Thursday, October 26, 2017

Quine and Aristotelian Essentialism

Quine has argued that Aristotelian essentialism is a "metaphysical jungle," and it is incapable of being made into a sensible doctrine. He posits that the essence of a thing depends on the point of view of the perceiver—there can be as many essences of an object as there are points of view from which the object can be examined.

Douglas B. Rasmussen, in his article, “Quine and Aristotelian Essentialism,” offers a criticism of Quine’s concerns regarding Aristotelian essentialism. Rasmussen holds that the criteria in terms of which the essence of an object is determined consists of these three elements:

1. An essence is that without which a being cannot exist.
2. It is that which differentiates a being from other beings.
3. It is that in terms of which a being can be grouped with other beings into a class.

According to Rasmussen, Quine’s “Kantian turn” is responsible for his wrong notion of Aristotelian essentialism. Rasmussen writes: “Quine holds with Kant that our knowledge is structured by our conceptual system and thus we cannot know what things really are.”

Rasmussen notes that Quine’s rejection of the analytic-synthetic dichotomy is based on his conceptual pragmatism whereby he expands the idea of truths based on meaning to truth itself being determined by one’s conceptual system.  In other words, truths based on fact become dependent on the interpretation that a conceptual system provides. Truth understood in this manner can tell us only about reality as interpreted by us, not reality as it is..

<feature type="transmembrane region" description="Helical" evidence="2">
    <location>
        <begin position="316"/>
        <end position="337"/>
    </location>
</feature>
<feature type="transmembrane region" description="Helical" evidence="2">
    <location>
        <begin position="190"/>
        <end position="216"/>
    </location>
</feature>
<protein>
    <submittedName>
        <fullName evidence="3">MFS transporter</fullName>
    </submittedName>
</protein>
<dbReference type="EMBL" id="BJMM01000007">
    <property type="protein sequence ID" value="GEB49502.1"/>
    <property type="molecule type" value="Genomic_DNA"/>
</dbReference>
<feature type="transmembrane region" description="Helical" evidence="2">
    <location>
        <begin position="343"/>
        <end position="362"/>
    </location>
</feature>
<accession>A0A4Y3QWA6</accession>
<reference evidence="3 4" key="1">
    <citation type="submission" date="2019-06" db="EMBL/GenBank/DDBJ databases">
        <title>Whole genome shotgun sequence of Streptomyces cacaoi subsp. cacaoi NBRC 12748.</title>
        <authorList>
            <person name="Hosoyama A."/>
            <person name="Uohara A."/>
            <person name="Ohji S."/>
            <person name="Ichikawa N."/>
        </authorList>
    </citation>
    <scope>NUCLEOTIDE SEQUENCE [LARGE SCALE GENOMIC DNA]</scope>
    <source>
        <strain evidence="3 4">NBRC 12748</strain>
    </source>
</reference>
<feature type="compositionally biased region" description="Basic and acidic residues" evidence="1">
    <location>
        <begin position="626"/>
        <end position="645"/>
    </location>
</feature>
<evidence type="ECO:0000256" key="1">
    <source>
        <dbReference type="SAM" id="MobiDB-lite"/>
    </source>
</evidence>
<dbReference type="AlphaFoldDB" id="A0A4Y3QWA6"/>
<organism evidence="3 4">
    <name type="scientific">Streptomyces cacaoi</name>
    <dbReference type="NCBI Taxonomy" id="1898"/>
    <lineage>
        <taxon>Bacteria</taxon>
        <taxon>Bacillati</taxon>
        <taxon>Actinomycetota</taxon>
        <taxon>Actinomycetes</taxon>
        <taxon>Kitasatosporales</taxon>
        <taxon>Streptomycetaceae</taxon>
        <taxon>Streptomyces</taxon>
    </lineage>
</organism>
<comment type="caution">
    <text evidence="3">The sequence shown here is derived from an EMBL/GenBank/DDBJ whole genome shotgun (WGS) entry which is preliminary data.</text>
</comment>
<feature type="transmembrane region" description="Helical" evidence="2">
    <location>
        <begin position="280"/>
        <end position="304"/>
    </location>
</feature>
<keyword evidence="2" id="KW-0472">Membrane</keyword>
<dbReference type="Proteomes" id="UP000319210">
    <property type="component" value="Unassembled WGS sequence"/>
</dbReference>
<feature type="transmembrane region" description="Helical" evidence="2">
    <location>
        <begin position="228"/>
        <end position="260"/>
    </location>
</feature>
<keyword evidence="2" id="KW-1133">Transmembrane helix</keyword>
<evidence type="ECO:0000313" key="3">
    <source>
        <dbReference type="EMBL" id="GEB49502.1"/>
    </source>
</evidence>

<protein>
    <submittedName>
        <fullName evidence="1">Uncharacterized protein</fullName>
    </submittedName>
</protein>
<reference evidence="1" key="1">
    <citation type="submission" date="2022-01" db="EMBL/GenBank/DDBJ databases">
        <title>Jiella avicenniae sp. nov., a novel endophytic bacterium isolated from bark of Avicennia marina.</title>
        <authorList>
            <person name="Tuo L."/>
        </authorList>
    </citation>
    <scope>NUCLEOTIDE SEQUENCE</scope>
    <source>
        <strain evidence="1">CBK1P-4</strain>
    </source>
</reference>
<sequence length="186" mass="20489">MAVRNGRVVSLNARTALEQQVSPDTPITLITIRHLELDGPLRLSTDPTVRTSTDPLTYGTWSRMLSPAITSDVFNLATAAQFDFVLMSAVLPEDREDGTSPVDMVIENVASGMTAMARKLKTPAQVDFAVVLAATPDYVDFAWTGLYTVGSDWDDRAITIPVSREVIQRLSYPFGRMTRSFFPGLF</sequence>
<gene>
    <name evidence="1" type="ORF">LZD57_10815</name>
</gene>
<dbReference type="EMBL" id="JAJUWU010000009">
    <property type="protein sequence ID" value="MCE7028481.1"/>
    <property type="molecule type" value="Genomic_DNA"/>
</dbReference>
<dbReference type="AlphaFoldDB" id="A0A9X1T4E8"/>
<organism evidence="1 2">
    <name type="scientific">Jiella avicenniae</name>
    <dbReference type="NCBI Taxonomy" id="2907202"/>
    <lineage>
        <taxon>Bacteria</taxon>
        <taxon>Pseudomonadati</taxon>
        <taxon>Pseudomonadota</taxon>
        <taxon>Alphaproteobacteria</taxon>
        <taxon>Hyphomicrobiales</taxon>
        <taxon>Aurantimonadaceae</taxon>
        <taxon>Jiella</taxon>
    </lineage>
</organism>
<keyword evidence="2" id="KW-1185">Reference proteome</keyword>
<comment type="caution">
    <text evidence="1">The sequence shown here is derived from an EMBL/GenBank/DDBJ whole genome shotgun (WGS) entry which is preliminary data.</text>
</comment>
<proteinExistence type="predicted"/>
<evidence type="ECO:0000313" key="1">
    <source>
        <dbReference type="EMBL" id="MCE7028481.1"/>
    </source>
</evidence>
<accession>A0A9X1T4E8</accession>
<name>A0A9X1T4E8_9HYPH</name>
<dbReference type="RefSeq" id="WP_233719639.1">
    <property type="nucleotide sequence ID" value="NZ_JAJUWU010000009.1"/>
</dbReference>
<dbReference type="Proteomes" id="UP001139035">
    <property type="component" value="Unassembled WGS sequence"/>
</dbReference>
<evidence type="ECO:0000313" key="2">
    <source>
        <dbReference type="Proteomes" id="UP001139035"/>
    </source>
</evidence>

In contrast to Quine’s Kantian view, the Aristotelian view holds that there is a “difference between the mode of human cognition and the content of human cognition, and it is not necessary that the two be identical in order to claim that such cognition can know what things really are… [S]imply because concepts/words must be employed when we know or talk about X does not mean that we cannot know what X really is or that talk of what X really is is (somehow) meaningless.”

Rasmussen argues that knowledge of the world that exists can be attained. This knowledge is attained through awareness, and it is not confined to “inner states” of  awareness. “There is no Cartesian question regarding the existence of an “external” world or doubt as to our ability to know it.” Therefore it is possible to identify what features of an entity are essential and what are not. An object’s essence can be expressed on basis of the knowledge that is available. 

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